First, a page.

Yeah, that’s a great point. And I would, I would say further to that is , um, try not to read, try not to read non-fiction . So don’t read your self development books at night. Don’t read, you know , um, I don’t know the transcript of Danaher’s latest leg locks . Don’t read them , use a slave , but it will , but it’s more like don’t, it’s, you’re not trying to read things that are making you think about you and your life and pry , y’all gotta get better at this and wow. You know, six habits to be more effective, save that for the daytime. Cause that stuff energizes you I’ve actually started recently rating , um, science fiction. Ah , cool. And really quite enjoying it. Um , because it’s complete I’ve I’ve never read a lot of nonfiction , but it just takes your brain to somewhere else. It’s like watching. It’s a , it’s a story it’s completely fictitional. And so a fictitional fixed fictitious, fictional or fictitious. Yes. There you go. Um, so it , it , that that’s really valuable to go to something that’s not going to make you reflect about your life on the phone piece. One of the best things I ever did for that was I put my phone charger outside of my bedroom and it just, and to me now it seems so rudimentary, but I know so many people, my partner included who have the phone charge in next to the bed. And that means that the phone lives next to the bed. I can’t stress enough. One of the simplest actions I’ve taken has had the most profound impact because when I’m going up to bed, I put my phone on charge, outside my room and then I go into my bedroom and it’s like a sacred place. Yes , there’s no phone there. There’s no blue light. It’s just, yeah, it’s been really effective.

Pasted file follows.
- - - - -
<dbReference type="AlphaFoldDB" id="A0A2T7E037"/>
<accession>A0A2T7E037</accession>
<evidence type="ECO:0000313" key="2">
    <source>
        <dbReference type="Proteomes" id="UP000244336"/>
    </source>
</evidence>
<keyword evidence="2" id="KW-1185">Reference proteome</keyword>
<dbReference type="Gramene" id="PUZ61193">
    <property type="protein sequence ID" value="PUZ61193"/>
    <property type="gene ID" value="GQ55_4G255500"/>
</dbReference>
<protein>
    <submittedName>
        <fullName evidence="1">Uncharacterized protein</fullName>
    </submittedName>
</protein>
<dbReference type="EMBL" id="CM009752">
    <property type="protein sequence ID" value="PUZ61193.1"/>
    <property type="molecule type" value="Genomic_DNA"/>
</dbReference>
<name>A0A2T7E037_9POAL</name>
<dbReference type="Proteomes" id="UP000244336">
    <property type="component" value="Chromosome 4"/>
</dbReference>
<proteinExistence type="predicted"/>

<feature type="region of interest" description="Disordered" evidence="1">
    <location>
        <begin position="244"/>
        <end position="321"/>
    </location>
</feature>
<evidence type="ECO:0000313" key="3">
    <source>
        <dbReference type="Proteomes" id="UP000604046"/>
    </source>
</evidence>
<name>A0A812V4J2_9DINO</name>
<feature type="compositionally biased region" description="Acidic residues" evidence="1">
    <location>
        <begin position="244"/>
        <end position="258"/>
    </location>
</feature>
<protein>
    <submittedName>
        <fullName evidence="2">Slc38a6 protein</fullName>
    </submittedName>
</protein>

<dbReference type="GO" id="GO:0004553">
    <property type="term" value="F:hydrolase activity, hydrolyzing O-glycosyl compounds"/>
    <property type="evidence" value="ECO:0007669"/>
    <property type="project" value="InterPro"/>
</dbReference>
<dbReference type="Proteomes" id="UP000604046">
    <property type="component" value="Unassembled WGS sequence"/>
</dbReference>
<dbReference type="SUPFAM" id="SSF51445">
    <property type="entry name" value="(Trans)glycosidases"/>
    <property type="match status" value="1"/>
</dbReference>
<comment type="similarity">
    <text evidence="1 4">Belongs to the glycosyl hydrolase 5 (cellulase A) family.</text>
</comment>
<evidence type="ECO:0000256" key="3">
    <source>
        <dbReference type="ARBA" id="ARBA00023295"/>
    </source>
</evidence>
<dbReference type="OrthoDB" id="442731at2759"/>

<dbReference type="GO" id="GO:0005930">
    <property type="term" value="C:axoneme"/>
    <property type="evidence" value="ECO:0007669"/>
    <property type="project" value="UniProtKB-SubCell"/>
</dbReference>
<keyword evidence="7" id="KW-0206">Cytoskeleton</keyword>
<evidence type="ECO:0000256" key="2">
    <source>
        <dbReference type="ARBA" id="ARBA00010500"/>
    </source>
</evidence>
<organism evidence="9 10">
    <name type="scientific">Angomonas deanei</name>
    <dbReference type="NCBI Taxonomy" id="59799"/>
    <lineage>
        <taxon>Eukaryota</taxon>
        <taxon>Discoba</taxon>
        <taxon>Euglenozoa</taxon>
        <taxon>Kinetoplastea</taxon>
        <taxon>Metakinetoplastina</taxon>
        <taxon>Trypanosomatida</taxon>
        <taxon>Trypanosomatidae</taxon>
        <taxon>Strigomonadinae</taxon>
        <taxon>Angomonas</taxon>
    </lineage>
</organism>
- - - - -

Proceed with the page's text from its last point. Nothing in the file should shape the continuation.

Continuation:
Speaker 3: 22:25
Yeah. And I think that’s a huge habit I got , uh, like years ago , uh, from doing like a check holistic lifestyle coaching. That was the thing they said about the room being dark and, and not having your phone and having alarm clock, which is just like an old analog one. What have you, I can’t get my partner to not have her phone in bed and that’s fine. That’s cool. Cause she will listen to things that help her go to sleep. Like she loves Neil deGrasse Tyson. So she was like Neil deGrasse, Tyson. Oh God, that velvety science voice that mustache. But um , what else,
Speaker 4: 22:58
What else do you do in bed? Do you have , um, okay. Tell me what actually, while we’re on it, there’s a great way to downregulate sexual activity, whether with someone else or just by yourself has been proven to be very effective at Dan Ray regulating the nervous system. This is true. So if you’re really stuck for ideas,
Speaker 2: 23:15
Figure it out. I won’t go into explicit detail , uh , warning, explicit content. Um, but you know , w what else do you do?
Speaker 3: 23:23
So the thing for me is I sleep cool. Like that’s me. Uh, I got a high metabolism. I only really sleep with the sheet. Uh , whereas my partner sleeps warm. And , um, this is something that you really need to understand guys, because if essentially part of the reason why , um , having a bath really helps is it elevates your body temperature higher than it would normally be, which means once you get out, your body starts this cooling mechanism to actually like lower metabolism. And when you are cooler, you get deeper with the sleep